Woodcote is able to accommodate some special needs and has a dedicated SENCo to handle boys on the autistic spectrum, dyslexia and EAL. About 20 boys (but a fifth of the school, remember) have some type of learning support, for which their parents pay extra. Languages taught are French and Spanish – a significant Spanish entourage among the pupils and Nick Paterson is a fluent Spanish speaker. A few boys from Thailand and Russia and some 15 per cent of Forces families, who particularly appreciate that the place is properly focused on boarding, so that weekends are busy and boys are far more than simply ‘minded’. School keen to get the UK/overseas balance right - the latter about 20 per cent. Very good relationships between the boys themselves and then between themselves and their teachers. The overseas boys tend to spend exeats with their more local friends, leading to an informal exchange programme.

Years 3 and 4 are housed in a separate juniors' building to facilitate a slow integration into main school life. Lots of praise for junior head: ‘She is so very kind to my sons,’ said one mother. Similarly, year 8s are given a taste of teenage life when they spend a term during their final year living in Dominies House - within the grounds, but away from the main school and set up to give year 8s some preparation for their life to come at public school – not least a taste of going to and from school each day.

Parents struggle to put their finger on a stand-out subject – ‘It’s all fantastic,’ said one mother. ‘Whatever the talent, they will bring it out’ - but music and art mentioned several times. A Woodcote boy beat 13,000 entries to come second in The Sunday Telegraph/Saatchi Gallery prize. And if your son plays an instrument, however badly, he will perform - this place is big on performance opportunities. ‘My heart was in my mouth as I saw my son approach the piano, knowing that he’d only been learning for a couple of weeks,’ recalled one parent. Not much timetabled drama, but usually a production per term. Staff write the plays – they seem to enjoy it, though it’s probably also a necessity to find parts for so many small boys.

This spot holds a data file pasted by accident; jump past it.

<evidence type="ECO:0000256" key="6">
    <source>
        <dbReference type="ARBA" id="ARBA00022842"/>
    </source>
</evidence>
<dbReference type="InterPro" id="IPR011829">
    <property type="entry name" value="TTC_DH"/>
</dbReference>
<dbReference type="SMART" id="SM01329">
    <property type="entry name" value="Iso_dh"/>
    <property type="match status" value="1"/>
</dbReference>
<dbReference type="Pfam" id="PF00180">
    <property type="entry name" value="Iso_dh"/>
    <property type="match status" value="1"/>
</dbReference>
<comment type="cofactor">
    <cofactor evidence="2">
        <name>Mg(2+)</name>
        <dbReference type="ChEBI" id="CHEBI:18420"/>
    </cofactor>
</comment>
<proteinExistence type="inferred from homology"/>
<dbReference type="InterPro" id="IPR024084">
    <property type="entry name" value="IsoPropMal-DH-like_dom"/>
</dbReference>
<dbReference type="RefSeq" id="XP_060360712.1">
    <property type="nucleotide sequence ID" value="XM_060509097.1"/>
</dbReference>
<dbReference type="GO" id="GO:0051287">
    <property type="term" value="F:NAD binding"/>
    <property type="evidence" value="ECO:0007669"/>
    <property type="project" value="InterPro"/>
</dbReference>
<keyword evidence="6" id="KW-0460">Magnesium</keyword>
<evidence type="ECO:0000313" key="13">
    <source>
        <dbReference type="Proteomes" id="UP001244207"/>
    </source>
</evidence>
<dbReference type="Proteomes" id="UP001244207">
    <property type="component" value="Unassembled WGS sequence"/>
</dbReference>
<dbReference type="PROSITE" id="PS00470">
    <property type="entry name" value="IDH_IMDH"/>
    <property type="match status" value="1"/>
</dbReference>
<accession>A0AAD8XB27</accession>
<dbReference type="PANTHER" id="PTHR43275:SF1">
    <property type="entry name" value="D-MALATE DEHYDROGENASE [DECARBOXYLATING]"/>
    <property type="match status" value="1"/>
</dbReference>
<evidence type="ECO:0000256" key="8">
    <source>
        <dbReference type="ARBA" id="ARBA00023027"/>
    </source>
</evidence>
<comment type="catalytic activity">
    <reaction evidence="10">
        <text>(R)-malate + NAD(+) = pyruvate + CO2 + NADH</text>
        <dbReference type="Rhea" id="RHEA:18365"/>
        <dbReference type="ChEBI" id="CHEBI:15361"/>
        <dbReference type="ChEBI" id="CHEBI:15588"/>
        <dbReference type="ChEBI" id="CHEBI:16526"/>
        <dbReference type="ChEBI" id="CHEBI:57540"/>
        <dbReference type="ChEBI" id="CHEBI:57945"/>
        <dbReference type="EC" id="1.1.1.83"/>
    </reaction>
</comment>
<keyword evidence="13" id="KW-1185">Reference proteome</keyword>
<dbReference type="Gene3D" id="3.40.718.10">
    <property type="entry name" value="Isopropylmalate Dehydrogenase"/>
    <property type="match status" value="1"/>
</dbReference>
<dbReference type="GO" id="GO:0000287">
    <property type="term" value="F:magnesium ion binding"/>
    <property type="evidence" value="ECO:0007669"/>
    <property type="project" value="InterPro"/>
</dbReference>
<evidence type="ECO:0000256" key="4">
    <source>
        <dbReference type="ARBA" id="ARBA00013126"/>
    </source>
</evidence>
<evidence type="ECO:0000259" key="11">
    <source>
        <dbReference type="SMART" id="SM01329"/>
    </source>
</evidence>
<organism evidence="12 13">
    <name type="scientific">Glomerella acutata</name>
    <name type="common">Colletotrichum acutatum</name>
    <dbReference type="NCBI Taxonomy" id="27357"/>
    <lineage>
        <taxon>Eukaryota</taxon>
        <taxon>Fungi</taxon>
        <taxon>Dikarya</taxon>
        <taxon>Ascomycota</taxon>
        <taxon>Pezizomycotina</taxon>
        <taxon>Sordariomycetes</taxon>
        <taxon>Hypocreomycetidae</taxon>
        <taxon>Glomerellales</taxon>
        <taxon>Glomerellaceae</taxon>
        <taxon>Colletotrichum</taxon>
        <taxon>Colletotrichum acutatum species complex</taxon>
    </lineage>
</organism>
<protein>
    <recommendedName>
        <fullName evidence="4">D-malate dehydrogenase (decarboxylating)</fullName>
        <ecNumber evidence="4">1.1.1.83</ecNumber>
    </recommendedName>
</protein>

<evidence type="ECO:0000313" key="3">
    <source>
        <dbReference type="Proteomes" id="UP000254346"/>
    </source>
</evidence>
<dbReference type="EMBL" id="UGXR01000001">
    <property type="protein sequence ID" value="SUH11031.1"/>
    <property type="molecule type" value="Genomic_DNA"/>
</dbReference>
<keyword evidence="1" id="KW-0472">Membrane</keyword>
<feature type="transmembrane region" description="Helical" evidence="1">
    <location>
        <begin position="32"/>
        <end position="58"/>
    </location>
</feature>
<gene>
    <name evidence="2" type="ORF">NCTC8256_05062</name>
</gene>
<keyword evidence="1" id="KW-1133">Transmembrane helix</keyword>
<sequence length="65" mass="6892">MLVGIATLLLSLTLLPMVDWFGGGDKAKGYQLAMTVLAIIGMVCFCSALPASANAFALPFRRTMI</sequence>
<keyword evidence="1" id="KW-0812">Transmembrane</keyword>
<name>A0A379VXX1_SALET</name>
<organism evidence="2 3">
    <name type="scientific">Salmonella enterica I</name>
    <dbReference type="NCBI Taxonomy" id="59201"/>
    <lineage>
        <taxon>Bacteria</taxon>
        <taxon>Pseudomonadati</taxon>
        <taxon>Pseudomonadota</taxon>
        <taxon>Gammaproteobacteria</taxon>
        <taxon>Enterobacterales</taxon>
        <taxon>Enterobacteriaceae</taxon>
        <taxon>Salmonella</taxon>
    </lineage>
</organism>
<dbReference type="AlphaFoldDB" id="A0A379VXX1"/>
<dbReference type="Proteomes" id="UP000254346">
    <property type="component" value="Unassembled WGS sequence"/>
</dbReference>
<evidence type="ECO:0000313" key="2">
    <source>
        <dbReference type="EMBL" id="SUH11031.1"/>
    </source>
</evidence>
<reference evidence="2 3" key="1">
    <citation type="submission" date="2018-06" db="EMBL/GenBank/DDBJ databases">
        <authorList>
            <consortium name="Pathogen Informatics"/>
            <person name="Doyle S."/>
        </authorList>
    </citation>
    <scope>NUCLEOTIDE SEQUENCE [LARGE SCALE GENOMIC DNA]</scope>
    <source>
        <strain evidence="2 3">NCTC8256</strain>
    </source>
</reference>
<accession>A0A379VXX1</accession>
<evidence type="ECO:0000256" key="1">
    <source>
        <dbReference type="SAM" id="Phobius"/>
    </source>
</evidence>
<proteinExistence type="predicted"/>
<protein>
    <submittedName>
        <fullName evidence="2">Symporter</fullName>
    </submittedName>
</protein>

The philosophy here is that it is good to be a big fish in this small pool. One mother with several boys at the school felt strongly that each of her sons had found an inner confidence at Woodcote. ‘I don’t mean they are cocky, in fact they are more polite now, but simply that they’ve all formed quite distinct personalities and developed a love of study that definitely wasn’t there before.’

While things are rather cosy inside, outside the school the boys are spoiled for space, with 35 acres of grounds to run about in, and are encouraged to try out a huge range of outdoor activities. Boys are even kicking about on Ripstiks during break. From the usual cricket, football and rugby, to the more unusual CCF, bushcraft and even clay pigeon shooting (for older boys) there is masses on offer. School takes its sport seriously and reckons to punch above its weight when taking on other (almost always larger) schools – has only lost 20 per cent of its fixtures over the last five years.